Eleven years back, the University had suspended the Student Union on the account of student leaders interfering with the administrative process of the University in 2006. The Union was disbanded after a scuffle broke out between the union president and the proctor over the former having a say in the allotment of hostel seats, which the university was not willing to agree to. Later in the year 2011, Hameed Ur Rahman, a student approached Delhi High Court for the matter. Najeeb Jung, who was the VC during that period told the court that the environment was not conducive for polls.

Recently the students have formed a Joint Action Committee (JAC) with members from various students bodies’ including the National Students’ Union of India (NSUI), Chhatra Yuva Sangharsh Samiti, All India Students’ Association and Jamia Students’ Forum to raise the demand for a Union. Speaking to a major national daily, students of the JAC said that they would “resort to democratic means of protest” in case the varsity does not meet the deadline of announcing a date for the polls.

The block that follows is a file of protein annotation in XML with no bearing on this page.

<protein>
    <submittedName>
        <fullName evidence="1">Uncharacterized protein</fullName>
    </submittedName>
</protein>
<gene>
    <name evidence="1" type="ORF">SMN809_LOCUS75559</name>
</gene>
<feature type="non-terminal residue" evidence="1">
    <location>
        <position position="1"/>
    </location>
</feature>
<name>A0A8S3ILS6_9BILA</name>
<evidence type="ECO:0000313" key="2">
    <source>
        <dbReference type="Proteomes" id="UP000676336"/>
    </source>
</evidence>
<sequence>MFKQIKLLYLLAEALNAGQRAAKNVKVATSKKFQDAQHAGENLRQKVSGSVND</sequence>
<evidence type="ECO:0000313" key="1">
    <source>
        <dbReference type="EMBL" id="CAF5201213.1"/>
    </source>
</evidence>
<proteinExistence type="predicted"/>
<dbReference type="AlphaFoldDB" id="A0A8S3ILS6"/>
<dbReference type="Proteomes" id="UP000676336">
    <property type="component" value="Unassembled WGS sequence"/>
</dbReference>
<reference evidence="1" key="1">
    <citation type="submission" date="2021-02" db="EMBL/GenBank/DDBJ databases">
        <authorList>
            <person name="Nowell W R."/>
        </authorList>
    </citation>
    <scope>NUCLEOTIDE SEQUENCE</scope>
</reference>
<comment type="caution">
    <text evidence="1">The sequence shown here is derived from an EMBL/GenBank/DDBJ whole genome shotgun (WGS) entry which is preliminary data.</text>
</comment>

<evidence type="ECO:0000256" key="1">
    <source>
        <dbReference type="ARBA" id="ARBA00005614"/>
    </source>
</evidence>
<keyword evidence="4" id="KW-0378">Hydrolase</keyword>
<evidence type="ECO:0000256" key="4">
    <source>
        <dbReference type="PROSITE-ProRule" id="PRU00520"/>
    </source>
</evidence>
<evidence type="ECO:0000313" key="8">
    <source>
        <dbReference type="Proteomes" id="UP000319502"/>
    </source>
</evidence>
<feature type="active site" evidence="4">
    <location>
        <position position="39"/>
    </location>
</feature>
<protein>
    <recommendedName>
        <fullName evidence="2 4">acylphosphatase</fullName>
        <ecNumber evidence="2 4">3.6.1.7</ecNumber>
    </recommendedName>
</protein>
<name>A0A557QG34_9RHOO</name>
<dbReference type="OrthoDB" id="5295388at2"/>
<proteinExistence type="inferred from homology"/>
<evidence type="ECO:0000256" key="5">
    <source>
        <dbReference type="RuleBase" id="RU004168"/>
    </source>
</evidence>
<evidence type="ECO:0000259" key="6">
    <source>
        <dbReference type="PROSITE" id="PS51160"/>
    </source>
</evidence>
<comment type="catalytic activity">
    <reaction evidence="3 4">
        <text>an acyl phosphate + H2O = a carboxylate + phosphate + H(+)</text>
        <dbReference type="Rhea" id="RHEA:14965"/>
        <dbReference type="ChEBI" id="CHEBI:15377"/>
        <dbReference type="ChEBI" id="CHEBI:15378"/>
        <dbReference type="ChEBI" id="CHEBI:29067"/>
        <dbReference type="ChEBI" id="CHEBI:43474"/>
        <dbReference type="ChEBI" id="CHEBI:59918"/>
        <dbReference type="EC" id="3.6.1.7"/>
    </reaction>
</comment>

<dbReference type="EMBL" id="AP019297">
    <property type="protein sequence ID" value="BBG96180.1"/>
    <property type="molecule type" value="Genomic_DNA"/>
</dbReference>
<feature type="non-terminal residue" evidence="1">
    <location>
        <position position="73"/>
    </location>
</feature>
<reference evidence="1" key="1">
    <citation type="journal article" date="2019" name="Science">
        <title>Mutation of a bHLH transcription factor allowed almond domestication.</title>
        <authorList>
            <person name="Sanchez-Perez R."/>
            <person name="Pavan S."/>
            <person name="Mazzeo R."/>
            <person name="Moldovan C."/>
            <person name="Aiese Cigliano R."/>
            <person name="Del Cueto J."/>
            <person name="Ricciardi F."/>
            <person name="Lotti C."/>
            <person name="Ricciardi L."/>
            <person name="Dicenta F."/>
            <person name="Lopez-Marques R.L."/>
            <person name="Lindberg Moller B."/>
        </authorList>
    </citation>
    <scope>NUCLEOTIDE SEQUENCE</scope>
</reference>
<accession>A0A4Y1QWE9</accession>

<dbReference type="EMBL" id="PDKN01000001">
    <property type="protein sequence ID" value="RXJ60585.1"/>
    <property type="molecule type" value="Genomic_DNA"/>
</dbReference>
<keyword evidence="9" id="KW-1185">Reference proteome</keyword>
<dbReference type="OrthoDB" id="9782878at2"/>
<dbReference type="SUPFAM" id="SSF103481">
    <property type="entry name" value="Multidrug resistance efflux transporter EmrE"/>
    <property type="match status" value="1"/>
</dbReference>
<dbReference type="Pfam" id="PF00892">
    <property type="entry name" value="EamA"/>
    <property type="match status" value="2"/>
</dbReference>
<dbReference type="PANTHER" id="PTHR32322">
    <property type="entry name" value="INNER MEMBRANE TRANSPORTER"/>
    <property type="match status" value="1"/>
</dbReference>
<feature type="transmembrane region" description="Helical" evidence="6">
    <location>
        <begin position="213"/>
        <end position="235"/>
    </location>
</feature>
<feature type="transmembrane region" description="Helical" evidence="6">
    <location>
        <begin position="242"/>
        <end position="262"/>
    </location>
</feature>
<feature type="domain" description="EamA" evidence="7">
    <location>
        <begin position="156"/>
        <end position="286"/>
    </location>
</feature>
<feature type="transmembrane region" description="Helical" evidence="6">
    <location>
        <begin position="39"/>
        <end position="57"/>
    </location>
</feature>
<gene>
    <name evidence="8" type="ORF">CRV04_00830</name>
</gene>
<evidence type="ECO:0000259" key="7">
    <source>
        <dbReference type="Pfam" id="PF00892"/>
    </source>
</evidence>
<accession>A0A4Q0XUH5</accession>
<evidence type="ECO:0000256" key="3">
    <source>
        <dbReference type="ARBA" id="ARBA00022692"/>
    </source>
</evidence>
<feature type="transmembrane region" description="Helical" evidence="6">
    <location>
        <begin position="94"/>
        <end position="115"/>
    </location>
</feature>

However, the administration on receiving the memorandum said that the university had no objections to the formation of a students’ union but it could not give the go-ahead as the matter was sub judice. Talat Ahmad, the vice chancellor of the University who is known to be personally in favour of having a student’s union said, “When the matter is in court, I cannot take decisions that would end up in contempt of court.”

The University which has a rich past of student activism during the freedom movement remains an environment devoid of a students’ voice today.

Interestingly, Jamia has a strong union of teachers and non-teaching staff.

Image Credits: jamiajournal.com


Srivedant Kar